The BLS reports that the median annual pay for electrical engineers was $96,640 in 2018, although earners in the top 10th percentile reported annual earnings of more than $153,240. The median annual pay in this field compares favorably to a large number of professions, including those in the skilled trades.
For the same reporting period, the BLS found the following:
- The highest median pay for electrical engineers working in research and development in the physical, engineering, and life sciences fields was $108,130;
- The median pay for electrical engineers working in navigational, measuring, electromedical, and control instruments manufacturing was $100,630.
- The median pay for electrical engineers charged with performing general engineering services was $93,850.
The Wide Range of Employers Provides Security
The BLS projects that engineering consultancies will continue to expand, especially in the fields of R&D, adding that engineers are expected to play key roles in new developments with communications technologies, semiconductors, and solar arrays. The need to upgrade the nation’s power grids is also projected to create demand for electrical engineering services.
An electrical engineer can also serve as a general contractor, handling a wide variety of systems. However, specializing in particular applications may result in better compensation in the long run. Electrical engineers can be found in R&D, general engineering, telecom, manufacturing, and government. Professionals who specialize in several applications may find they’re well prepared to adapt quickly if market forces or other circumstances cause them to lose employment.
Skilled electrical engineers also have great potential to start their own business. Such engineers, equipped with specialized skills in a high-demand industry, can secure opportunities for short- and long-term projects that may pay far more than the average hourly rate. Of course, would-be entrepreneurs need to contend with the early challenges of securing capital, developing a business structure, and networking to connect with potential clients.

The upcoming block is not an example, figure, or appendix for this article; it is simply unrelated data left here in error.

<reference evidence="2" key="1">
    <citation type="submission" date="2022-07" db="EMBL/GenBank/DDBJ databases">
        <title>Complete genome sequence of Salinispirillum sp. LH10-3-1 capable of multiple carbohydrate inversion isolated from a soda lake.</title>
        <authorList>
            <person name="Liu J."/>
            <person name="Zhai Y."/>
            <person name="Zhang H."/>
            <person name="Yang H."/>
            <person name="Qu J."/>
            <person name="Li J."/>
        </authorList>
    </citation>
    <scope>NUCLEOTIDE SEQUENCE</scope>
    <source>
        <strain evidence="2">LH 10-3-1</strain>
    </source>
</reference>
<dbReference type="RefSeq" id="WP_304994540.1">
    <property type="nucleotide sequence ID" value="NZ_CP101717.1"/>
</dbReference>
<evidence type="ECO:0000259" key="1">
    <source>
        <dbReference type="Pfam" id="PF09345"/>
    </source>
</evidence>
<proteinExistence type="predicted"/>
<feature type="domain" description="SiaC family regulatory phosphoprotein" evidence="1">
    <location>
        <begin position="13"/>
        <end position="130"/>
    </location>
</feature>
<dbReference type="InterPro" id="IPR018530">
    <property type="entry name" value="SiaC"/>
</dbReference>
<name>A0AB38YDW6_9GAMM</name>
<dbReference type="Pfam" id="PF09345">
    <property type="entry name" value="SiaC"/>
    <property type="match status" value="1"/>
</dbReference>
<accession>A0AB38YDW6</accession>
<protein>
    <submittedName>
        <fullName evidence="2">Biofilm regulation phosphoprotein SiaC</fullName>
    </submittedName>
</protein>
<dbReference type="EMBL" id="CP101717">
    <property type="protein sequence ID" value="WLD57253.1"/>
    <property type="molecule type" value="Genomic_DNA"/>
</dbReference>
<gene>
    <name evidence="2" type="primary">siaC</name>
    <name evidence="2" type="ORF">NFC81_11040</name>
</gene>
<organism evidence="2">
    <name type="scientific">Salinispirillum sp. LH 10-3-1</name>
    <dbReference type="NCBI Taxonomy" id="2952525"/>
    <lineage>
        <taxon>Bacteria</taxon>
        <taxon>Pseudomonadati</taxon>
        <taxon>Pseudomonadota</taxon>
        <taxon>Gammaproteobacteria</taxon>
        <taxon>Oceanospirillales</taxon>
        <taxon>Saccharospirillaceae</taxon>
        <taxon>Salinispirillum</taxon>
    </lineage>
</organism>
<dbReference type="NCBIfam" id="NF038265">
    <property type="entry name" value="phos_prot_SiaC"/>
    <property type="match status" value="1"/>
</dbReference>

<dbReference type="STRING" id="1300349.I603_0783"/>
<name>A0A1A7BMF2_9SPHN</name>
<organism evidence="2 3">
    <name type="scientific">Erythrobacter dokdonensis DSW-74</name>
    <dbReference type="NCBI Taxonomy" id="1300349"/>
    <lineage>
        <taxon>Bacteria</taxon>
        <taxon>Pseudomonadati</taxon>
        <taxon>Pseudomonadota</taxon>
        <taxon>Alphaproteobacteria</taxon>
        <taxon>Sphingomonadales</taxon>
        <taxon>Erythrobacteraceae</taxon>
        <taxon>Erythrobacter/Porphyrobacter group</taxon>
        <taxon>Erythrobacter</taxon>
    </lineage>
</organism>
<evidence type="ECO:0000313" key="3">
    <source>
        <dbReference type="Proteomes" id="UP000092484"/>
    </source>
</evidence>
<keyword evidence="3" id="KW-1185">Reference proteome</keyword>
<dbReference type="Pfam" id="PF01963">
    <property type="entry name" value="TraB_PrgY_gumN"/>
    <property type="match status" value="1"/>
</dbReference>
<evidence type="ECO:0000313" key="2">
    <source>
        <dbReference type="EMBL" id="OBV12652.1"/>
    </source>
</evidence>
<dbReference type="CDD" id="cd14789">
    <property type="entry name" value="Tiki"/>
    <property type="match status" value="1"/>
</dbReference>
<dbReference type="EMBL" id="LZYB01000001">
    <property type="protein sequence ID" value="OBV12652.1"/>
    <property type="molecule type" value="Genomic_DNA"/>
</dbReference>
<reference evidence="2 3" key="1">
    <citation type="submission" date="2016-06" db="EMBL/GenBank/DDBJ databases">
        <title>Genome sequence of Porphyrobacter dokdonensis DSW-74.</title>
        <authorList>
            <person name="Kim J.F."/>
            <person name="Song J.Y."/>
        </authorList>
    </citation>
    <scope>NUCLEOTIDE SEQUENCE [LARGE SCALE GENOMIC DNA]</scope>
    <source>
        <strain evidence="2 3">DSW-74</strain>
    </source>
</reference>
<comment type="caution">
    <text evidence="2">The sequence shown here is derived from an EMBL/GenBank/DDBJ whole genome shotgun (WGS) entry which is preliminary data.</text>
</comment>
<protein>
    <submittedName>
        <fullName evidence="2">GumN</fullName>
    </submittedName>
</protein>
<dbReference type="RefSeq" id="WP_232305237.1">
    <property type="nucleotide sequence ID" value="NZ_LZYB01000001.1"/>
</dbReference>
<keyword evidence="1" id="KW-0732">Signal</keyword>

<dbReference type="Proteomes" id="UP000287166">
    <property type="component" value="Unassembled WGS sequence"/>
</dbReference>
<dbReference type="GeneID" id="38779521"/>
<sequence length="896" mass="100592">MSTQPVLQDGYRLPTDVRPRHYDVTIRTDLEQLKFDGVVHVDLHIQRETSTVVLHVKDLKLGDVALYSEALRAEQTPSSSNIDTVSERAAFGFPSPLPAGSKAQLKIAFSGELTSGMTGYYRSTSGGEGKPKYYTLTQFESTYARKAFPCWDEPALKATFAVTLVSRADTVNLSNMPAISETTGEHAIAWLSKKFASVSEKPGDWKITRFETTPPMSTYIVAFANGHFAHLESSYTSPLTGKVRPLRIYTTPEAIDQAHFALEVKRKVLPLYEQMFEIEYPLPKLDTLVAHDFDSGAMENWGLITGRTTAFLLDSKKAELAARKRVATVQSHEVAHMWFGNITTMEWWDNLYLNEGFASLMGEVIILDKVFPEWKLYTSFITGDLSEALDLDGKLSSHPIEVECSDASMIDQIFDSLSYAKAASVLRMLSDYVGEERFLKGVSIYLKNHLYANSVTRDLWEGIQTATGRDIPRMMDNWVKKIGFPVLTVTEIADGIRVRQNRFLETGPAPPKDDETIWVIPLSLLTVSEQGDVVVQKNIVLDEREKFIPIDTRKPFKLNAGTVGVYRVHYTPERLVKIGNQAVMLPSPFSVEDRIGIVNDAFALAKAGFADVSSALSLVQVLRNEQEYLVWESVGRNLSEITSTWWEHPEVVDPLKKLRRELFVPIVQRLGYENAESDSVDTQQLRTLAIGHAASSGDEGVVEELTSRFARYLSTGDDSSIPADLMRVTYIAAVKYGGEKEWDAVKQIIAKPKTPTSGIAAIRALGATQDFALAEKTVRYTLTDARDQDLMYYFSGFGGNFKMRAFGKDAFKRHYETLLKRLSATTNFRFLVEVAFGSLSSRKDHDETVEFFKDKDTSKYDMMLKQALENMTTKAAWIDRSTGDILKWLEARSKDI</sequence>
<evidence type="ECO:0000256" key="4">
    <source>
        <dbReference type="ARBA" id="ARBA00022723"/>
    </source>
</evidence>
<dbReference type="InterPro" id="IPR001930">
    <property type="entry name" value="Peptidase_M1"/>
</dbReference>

Electrical Engineering Remains a Strong Bet
Even without explosive growth, electrical engineering will remain one of the most important aspects of technological progress in this decade. As engineers diversify and work across disciplines to add new skills to their tool kits, opportunities for professional specialization will emerge. Continuous improvement will be the key to distinguishing one’s talents and achieving greater career stability. Cultivating leadership skills alongside technical ones remains a good investment of time and effort.
Engineers interested in taking their careers to the next level, and who want to take advantage of electrical engineering job growth projections, are likely to find that completing an advanced education, such as an Online Master of Science in Electrical Engineering, can help them toward that goal.
Discover how the Online Master of Science in Electrical Engineering program at Ohio University can provide you with the skills and acumen you’ll need to position yourself as a leader in this field.
Monster.com, “Where (in the U.S.) the Engineering Jobs Are”
Pew Research Center, “Are You in the American Middle Class? Find Out with Our Income Calculator”
Pittsburgh Business Times, “Pennsylvania’s Natural Gas Production Growth Continues to Lead U.S.”
SEIA, Washington Solar
TRIDEC, Major Employers, Tri-Cities Area
U.S. Bureau of Labor Statistics, Electrical and Electronics Engineers
U.S. Bureau of Labor Statistics, Occupational Employment Statistics, Electrical Engineers
U.S. Energy Information Administration, Natural Gas Annual Supply & Disposition by State